- Daily Zen
Sanofi and GSK announced their experimental COVID vaccine candidate failed in some older patients.
French multinational pharmaceutical company Sanofi and Britain’s GSK announced on Friday their coronavirus vaccines will not be ready until the end of 2021. The announcement comes as the pharmaceutical industry leaders’ interim results showed their COVID vaccine had failed to produce a strong immune response in older adults.
Hours earlier it was reported that the Australian government has scrapped its homegrown COVID-19 vaccine after the inoculation produced false positive test results in several trial participants.
The announcements signal a major setback in the progress made so far to fight the coronavirus outbreak, which emerged in Wuhan, China last December and has killed over 1.5 million people worldwide.
Sanofi and GSK said the delay in their adjuvanted COVID-19 vaccine program was to improve immune response in the elderly. GSK had previously announced that it expected regulatory approvals in the first half of 2021. The vaccine’s availability has now been pushed back from mid-2021 to Q4 2021.
The world of vaccine development is fraught with possibilities for failure. Even the most optimistic analysts would not have expected pharmaceutical companies to develop a highly effective vaccine against a new virus in less than twelve months after its genome was sequenced.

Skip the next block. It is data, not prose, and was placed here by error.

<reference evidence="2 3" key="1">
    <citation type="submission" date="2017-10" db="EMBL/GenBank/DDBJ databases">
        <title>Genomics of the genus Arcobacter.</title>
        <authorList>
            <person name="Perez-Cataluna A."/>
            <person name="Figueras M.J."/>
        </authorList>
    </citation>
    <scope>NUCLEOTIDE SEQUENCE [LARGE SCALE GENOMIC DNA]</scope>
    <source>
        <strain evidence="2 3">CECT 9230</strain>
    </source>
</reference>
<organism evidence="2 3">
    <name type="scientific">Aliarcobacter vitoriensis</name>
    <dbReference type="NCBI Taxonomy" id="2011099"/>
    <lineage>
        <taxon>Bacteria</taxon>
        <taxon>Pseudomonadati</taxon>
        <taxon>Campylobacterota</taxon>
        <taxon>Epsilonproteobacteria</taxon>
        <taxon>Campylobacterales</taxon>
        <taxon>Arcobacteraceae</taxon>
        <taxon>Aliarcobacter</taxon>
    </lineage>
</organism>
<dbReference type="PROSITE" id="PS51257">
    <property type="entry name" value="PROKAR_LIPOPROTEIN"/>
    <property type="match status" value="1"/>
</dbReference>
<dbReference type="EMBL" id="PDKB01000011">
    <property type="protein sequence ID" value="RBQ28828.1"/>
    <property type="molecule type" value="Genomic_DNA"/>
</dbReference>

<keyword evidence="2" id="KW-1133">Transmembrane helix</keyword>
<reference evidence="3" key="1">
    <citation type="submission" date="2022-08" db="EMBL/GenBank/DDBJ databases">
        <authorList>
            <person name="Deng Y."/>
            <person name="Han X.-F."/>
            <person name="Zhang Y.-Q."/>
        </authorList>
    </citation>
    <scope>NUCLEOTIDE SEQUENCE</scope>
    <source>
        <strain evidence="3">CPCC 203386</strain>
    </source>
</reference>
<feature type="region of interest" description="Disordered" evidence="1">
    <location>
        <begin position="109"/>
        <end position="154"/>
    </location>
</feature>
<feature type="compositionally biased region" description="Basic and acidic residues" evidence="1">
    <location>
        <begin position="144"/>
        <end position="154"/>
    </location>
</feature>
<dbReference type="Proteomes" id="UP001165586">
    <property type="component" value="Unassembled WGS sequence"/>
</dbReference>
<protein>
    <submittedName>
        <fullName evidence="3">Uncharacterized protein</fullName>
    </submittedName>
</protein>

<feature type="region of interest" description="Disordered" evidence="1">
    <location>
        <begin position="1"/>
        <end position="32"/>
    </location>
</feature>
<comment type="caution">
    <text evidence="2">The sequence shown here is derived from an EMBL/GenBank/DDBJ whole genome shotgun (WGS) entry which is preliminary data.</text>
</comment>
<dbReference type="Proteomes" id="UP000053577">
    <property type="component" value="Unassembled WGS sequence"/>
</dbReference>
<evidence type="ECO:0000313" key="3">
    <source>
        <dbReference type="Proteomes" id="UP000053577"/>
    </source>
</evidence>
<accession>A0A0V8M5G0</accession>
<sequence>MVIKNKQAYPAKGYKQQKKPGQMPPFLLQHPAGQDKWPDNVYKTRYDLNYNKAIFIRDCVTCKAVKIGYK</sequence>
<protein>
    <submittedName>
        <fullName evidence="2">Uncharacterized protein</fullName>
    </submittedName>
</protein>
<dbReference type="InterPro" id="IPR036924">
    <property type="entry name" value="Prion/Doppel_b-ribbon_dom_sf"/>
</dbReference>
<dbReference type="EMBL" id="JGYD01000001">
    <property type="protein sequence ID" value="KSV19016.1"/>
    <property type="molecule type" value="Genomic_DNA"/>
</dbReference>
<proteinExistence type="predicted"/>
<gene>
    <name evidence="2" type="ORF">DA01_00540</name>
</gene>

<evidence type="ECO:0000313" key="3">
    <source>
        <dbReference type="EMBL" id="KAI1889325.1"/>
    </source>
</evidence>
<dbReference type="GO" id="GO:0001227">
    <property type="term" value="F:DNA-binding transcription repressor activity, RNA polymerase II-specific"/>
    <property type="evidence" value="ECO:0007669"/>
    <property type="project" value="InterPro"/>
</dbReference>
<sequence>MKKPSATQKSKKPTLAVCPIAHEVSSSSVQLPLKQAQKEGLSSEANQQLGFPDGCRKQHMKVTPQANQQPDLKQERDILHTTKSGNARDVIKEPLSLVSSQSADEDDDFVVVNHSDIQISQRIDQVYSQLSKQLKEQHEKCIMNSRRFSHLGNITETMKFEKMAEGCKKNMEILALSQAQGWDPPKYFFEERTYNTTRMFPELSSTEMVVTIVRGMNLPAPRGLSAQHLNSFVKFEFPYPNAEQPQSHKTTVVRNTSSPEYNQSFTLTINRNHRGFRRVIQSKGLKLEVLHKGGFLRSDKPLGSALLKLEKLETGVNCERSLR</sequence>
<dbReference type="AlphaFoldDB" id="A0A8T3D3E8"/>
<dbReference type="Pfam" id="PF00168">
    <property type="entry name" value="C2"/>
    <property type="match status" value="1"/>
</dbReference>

The announcements that came today are a strong reminder of the difficulties of developing vaccines at breakneck speed.
The adjuvanted recombinant protein-based vaccine candidate, developed by Sanofi in partnership with GSK, is based on technology that Sanofi has used to produce seasonal influenza vaccines and on immunological agents developed by GSK. The companies planned to conduct further studies with an improved antigen formulation.
The European Union has ordered 300 million doses of the Sanofi/GSK coronavirus vaccine while the UK has asked for 60 million doses. Back home, the U.S. government has ordered an initial 100 million doses plus an option for 500 million.
COVAX, a global initiative aimed at speeding up the development, manufacture and equitable distribution of new vaccines, was to receive 200 million.
The pharmaceutical giants were disappointed by the hiccup.
Roger Connor, President of GSK Vaccines said: “The results of the study are not as we hoped. Based on previous experience and other collaborations, we are confident that GSK’s pandemic adjuvant system, when coupled with a COVID-19 antigen, can elicit a robust immune response with an acceptable reactogenicity profile. It is also clear that multiple vaccines will be needed to contain the pandemic. Our aim now is to work closely with our partner Sanofi to develop this vaccine, with an improved antigen formulation, for it to make a meaningful contribution to preventing COVID-19.”